Wednesday, August 24, 2011

Monkey with the Truth

      A long time ago in a University far away a Doctor tried to quantify the nature of Love. He submitted a design for an experiment and defended it against many challengers. Finally victorious, he began his life’s work. He extracted two groups of baby monkeys from their mothers’ cages, and placed them into new cages with two statues the size of dolls. In the first group, a terrycloth doll provided no food, while a plain wire doll had a nipple fixed to a baby bottle containing milk. In the control group, the terrycloth doll gave milk, and the wire doll did not.
It was found that the young monkeys clung to the terrycloth monkey dolls whether or not they provided them with food, and that the young monkeys approached the wire doll only when necessary to obtain milk. With this result the Doctor concluded that monkeys could be fooled about Love, but not about milk.
We are reminded of a similarly heartless process wherein the County Homeless Agency informed all the police and emergency room workers that the actual count of emergency shelter beds, one measure of our collective love for the poor and previously given as 1512, was actually 889, and now about 500.
As result of these clarifications, the police continued their cities’ policies of arresting the homeless for “camping.” The staff at the county’s emergency rooms kept placing the homeless in taxis and shipping them to the corner of Third and Garfield near the Salvation Army in Santa Ana.
Even the voters seemed satisfied with the County’s fuzzy math: It made it a good deal easier to retain heartless Supervisors who “preserved” the tax dollars previous administrations had wasted on people who just “didn’t want to work.” That satisfaction peaked last year, even though by then it had become Official that half of the homeless couldn’t work, not because they lacked documents, but because they weren’t old enough.
After some measurements of our own we became concerned that the truth counted for so little a part of that particular love the County shows to the poor. We became so concerned that we refused to help the County help the poor unless they told us the truth. We insisted that the poor be given a letter stating why the County government would not assist them, and then we further insisted on meeting the poor children and parents the County would not help in the Board’s waiting area.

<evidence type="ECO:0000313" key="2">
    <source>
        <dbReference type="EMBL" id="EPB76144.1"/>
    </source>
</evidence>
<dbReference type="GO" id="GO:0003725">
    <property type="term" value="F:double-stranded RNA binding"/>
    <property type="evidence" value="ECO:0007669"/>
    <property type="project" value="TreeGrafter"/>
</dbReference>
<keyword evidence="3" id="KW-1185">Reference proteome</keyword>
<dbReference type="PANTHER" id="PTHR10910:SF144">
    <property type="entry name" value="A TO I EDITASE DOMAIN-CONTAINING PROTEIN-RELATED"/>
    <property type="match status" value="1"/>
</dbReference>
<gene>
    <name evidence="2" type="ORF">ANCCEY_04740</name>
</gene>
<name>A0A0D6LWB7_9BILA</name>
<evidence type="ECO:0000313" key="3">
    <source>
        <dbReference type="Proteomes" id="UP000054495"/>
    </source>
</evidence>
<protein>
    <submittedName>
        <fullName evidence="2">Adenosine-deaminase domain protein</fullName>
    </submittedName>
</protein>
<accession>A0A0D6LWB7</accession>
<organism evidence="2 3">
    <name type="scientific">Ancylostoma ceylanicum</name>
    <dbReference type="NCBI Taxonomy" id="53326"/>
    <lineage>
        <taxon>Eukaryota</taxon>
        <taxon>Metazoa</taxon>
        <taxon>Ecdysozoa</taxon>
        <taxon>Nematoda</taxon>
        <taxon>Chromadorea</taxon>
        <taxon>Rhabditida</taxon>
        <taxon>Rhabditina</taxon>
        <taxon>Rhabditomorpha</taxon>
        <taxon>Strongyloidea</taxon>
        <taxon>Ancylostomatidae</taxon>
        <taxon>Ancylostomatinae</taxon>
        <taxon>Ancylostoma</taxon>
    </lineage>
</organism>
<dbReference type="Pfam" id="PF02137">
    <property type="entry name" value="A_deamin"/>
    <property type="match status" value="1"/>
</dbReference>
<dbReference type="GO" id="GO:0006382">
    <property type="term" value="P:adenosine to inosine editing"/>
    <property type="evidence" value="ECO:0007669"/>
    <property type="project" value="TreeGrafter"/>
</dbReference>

One week after we began to refuse, the County agreed to tell the Police and the ER staff the truth: The only beds available right away, which is what most of us think of as an emergency bed, are those few the Salvation Army offers at 2:30PM each day, perhaps eight total. Eight beds for 30,000 homeless people.
There are no such beds at all for families with more than two children, or with boys over the age of ten, or for the families of single fathers, ever. A while back, two of the people the County refused to help were a pregnant woman sent here from the jail. Her baby was too far along to enroll her in any of the pregnancy programs, and her pregnancy was too risky to keep her in jail, so they sent her to us. We got her into a hospital where an ultrasound suggested that the time was right for a Caesarian, even though the mother insisted her time had not yet come. When the baby was taken from her prematurely, it was rushed to a nearby hospital where they had a neonatal care unit. The mother was given a breast-pump and instructions not to walk or take the bus because of her stitches. She was also told that the milk for the baby was her problem.
As a Catholic convert who grew up during the superheated 70’s, I was glad I embraced the Church’s teaching about chastity after I was safely and happily married. But in a pamphlet from 1942 called “Chastity and Youth” I read a statement which could provide a role for all of us in this dilemma. A Jesuit priest talked bravely about how, were one spiritually healthy enough, one might obtain strengths and graces from marrying a sick person – provided one’s love was strong enough. You cannot now how that affirmation reached across those years to comfort me. My Church was the one where the sick were, if not healed, at least loved. We are the people who have been charged with the care of the 99th sheep, the poor, the lame and the hungry.
As fellow possessors of the fullness of faith, we Catholics know that the milk is our problem. Not the governments, not the non-profits, not even the Police or the emergency room’s problem. We are the ones who know what Love is, and no lying monkey from the County can make us believe otherwise.

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